Elsewhere on the site, Canadian HE expert Alex Usher describes the big decision facing universities around the world when it comes to what to do in September.
I’ve been thinking about big decisions too – but rather than those faced by universities, I’ve been trying to think about the decisions now facing students – principally those on taught programmes. And unless they have no choice, I can’t think of many that are going to choose to enrol in September.
Make me an offer
Let’s look first at applicants. Announcing the two-week freeze on offer amendment, OfS’ Nicola Dandridge had advice for applicants as follows:
The risk is that an unconditional offer may appear superficially attractive, but may not represent the right decision. Students should take time to consider their options, and take advice.
She’s right, of course. As we are constantly reminded, university is a major investment of (deferred) payment and time. As OfS’ Conor Ryan puts it,
When what you are choosing could make a huge difference to the rest of your life, it is important that choice is well-informed”
But what sort of information is out there right now? The idea that a course’s LEO data will accurately predict what you’ll earn was already for the birds. Satisfaction measures like the NSS look at what universities were delivering last year – not what they may well have hastily developed for this September. And all those Open Days – virtual or not – show off facilities that may well not be allowed to be used by the time that Freshers Week doesn’t roll around. It’s one thing to rely on “force majeure” over what you couldn’t deliver to continuing students, but it’s probably not possible for future students.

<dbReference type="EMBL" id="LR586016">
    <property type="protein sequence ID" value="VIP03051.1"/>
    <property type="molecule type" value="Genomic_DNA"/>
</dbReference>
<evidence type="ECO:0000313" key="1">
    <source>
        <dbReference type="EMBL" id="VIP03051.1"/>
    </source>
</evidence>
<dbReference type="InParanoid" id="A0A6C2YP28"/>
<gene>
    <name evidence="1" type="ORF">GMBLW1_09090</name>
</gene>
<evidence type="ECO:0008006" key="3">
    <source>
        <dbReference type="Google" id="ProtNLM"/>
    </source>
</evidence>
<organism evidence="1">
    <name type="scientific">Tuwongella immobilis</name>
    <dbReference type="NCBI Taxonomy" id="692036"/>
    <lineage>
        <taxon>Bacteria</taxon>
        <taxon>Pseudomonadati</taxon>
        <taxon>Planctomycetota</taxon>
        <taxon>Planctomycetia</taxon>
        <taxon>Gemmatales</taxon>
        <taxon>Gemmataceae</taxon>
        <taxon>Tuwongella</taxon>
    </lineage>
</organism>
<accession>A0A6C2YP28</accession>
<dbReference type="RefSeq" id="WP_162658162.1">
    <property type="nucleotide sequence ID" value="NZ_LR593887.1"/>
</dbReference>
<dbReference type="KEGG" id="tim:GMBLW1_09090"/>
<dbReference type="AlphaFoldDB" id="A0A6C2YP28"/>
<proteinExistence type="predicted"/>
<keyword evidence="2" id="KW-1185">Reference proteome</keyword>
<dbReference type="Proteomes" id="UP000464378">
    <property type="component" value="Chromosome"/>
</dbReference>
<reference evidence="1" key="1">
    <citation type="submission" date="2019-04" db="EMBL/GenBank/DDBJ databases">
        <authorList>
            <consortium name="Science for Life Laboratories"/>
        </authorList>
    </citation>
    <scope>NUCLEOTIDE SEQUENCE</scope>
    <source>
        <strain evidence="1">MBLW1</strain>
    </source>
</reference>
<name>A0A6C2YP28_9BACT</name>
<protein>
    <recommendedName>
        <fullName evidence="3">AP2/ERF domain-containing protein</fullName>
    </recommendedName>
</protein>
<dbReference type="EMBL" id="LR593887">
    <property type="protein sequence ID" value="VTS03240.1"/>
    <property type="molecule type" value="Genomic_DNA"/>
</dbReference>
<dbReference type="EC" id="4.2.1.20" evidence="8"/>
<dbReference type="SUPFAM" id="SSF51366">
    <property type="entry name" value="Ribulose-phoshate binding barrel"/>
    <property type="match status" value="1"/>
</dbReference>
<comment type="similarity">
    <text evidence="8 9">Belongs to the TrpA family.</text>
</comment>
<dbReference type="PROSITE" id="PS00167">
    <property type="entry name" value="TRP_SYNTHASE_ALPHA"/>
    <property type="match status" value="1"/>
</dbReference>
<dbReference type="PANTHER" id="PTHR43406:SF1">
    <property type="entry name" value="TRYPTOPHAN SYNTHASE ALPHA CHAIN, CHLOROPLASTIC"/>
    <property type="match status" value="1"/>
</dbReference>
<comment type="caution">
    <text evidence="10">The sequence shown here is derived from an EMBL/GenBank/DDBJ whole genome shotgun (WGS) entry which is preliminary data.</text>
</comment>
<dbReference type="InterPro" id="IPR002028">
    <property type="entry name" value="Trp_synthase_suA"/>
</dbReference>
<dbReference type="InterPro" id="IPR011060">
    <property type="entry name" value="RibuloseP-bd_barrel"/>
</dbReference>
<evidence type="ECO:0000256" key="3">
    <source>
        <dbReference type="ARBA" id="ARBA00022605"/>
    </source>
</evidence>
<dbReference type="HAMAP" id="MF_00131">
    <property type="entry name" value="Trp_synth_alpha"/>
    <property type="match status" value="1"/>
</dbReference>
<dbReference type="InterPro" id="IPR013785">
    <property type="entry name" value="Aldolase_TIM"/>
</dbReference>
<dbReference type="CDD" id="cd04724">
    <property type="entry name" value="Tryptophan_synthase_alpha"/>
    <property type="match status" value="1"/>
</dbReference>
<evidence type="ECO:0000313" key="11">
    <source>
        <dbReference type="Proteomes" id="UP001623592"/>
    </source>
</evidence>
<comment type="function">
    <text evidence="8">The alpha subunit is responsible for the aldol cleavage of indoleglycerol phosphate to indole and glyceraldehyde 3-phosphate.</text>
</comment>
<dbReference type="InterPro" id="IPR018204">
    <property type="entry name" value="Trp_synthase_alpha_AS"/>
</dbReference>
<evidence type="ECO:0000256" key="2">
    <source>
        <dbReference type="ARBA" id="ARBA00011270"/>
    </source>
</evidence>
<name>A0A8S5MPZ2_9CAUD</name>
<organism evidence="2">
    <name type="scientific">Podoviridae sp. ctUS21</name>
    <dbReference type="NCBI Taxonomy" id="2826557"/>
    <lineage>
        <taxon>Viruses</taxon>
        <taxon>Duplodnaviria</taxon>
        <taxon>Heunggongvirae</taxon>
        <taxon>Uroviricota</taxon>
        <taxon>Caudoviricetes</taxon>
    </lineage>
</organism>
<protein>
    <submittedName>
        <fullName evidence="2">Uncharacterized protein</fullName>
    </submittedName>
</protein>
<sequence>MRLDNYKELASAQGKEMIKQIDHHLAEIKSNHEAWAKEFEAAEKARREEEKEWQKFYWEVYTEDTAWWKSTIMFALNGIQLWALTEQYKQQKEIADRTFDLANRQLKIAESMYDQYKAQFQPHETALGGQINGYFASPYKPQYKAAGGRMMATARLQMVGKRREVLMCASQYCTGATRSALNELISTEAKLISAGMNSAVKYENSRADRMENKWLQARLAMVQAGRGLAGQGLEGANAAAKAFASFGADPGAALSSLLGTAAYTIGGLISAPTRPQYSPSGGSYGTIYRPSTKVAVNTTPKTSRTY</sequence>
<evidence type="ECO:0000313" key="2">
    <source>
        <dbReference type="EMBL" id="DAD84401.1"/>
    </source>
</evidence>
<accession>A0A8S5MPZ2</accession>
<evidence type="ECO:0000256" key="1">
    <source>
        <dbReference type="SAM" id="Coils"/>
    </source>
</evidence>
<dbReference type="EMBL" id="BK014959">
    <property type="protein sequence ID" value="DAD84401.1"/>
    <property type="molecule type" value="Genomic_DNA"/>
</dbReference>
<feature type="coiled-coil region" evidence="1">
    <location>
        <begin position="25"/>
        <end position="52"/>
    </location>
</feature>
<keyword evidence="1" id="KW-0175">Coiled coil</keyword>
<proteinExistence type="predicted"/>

By September, a fair guess is that we’ll be lurching in and out of social distancing measures that would make moving house to “go to university” highly unwise, both personally and publicly – and pretty risky, both personally and publicly.
And that level of uncertainty/risk – both about Covid-19 in general and a student’s choice of university specifically – doesn’t suggest that a student should intend to enrol in September if they can avoid it and defer a year.
Carry on student
Then we should look at continuing students. The efforts to assist students in the past few weeks to continue to learn and complete their courses are laudable. But it’s safe to assume that whatever we’re doing, for a very high percentage of students it won’t be enough. There are students whose courses and curricula can’t stretch, or whose home circumstances can’t stretch either.
And this isn’t just about PSRBs, or disabled students, or international students, or disadvantaged students – although right now I shudder at the widening inequalities about to manifest in “good honours” results. Discrimination – direct and indirect – is still discrimination, even if it happens because of going at a pace over Covid-19.